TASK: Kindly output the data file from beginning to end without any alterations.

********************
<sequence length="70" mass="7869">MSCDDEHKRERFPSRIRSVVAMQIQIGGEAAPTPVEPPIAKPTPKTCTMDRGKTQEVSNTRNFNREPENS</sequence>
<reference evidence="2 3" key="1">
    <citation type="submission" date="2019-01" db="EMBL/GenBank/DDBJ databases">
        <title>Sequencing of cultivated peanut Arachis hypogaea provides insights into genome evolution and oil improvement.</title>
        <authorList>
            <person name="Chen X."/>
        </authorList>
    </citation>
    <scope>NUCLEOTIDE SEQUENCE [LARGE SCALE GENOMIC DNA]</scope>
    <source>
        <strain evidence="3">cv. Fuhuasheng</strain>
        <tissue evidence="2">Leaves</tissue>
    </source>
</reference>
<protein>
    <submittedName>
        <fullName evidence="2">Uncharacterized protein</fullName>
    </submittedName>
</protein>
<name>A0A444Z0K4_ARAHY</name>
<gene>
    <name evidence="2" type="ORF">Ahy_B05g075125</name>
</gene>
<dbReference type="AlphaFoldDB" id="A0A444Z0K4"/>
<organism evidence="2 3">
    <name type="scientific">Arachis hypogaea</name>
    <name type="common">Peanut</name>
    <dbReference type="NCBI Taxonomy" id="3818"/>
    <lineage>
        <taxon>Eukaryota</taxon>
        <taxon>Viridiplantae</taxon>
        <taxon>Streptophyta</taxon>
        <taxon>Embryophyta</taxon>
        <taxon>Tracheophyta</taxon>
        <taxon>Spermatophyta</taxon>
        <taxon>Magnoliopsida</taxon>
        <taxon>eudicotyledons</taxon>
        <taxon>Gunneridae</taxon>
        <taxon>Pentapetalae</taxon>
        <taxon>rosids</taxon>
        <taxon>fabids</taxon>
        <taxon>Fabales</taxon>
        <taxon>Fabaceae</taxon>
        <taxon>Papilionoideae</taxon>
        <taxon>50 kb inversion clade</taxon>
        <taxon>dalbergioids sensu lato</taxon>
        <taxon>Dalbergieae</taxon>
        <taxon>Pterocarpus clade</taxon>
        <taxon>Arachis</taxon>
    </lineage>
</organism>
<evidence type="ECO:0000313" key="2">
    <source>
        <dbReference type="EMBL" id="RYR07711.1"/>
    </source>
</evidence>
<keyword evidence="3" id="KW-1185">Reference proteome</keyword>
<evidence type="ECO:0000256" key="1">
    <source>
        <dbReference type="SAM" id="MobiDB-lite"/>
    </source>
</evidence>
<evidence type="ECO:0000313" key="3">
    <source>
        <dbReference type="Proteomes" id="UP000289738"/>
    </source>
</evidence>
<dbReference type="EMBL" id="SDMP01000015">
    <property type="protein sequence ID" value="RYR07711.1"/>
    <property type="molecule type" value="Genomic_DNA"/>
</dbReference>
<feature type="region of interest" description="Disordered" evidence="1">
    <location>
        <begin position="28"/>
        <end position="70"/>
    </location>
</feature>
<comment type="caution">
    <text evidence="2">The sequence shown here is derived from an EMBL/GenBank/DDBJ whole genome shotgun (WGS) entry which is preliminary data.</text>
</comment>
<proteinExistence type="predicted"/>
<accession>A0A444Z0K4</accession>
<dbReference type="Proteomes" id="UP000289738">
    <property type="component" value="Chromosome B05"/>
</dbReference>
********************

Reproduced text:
<sequence length="70" mass="7869">MSCDDEHKRERFPSRIRSVVAMQIQIGGEAAPTPVEPPIAKPTPKTCTMDRGKTQEVSNTRNFNREPENS</sequence>
<reference evidence="2 3" key="1">
    <citation type="submission" date="2019-01" db="EMBL/GenBank/DDBJ databases">
        <title>Sequencing of cultivated peanut Arachis hypogaea provides insights into genome evolution and oil improvement.</title>
        <authorList>
            <person name="Chen X."/>
        </authorList>
    </citation>
    <scope>NUCLEOTIDE SEQUENCE [LARGE SCALE GENOMIC DNA]</scope>
    <source>
        <strain evidence="3">cv. Fuhuasheng</strain>
        <tissue evidence="2">Leaves</tissue>
    </source>
</reference>
<protein>
    <submittedName>
        <fullName evidence="2">Uncharacterized protein</fullName>
    </submittedName>
</protein>
<name>A0A444Z0K4_ARAHY</name>
<gene>
    <name evidence="2" type="ORF">Ahy_B05g075125</name>
</gene>
<dbReference type="AlphaFoldDB" id="A0A444Z0K4"/>
<organism evidence="2 3">
    <name type="scientific">Arachis hypogaea</name>
    <name type="common">Peanut</name>
    <dbReference type="NCBI Taxonomy" id="3818"/>
    <lineage>
        <taxon>Eukaryota</taxon>
        <taxon>Viridiplantae</taxon>
        <taxon>Streptophyta</taxon>
        <taxon>Embryophyta</taxon>
        <taxon>Tracheophyta</taxon>
        <taxon>Spermatophyta</taxon>
        <taxon>Magnoliopsida</taxon>
        <taxon>eudicotyledons</taxon>
        <taxon>Gunneridae</taxon>
        <taxon>Pentapetalae</taxon>
        <taxon>rosids</taxon>
        <taxon>fabids</taxon>
        <taxon>Fabales</taxon>
        <taxon>Fabaceae</taxon>
        <taxon>Papilionoideae</taxon>
        <taxon>50 kb inversion clade</taxon>
        <taxon>dalbergioids sensu lato</taxon>
        <taxon>Dalbergieae</taxon>
        <taxon>Pterocarpus clade</taxon>
        <taxon>Arachis</taxon>
    </lineage>
</organism>
<evidence type="ECO:0000313" key="2">
    <source>
        <dbReference type="EMBL" id="RYR07711.1"/>
    </source>
</evidence>
<keyword evidence="3" id="KW-1185">Reference proteome</keyword>
<evidence type="ECO:0000256" key="1">
    <source>
        <dbReference type="SAM" id="MobiDB-lite"/>
    </source>
</evidence>
<evidence type="ECO:0000313" key="3">
    <source>
        <dbReference type="Proteomes" id="UP000289738"/>
    </source>
</evidence>
<dbReference type="EMBL" id="SDMP01000015">
    <property type="protein sequence ID" value="RYR07711.1"/>
    <property type="molecule type" value="Genomic_DNA"/>
</dbReference>
<feature type="region of interest" description="Disordered" evidence="1">
    <location>
        <begin position="28"/>
        <end position="70"/>
    </location>
</feature>
<comment type="caution">
    <text evidence="2">The sequence shown here is derived from an EMBL/GenBank/DDBJ whole genome shotgun (WGS) entry which is preliminary data.</text>
</comment>
<proteinExistence type="predicted"/>
<accession>A0A444Z0K4</accession>
<dbReference type="Proteomes" id="UP000289738">
    <property type="component" value="Chromosome B05"/>
</dbReference>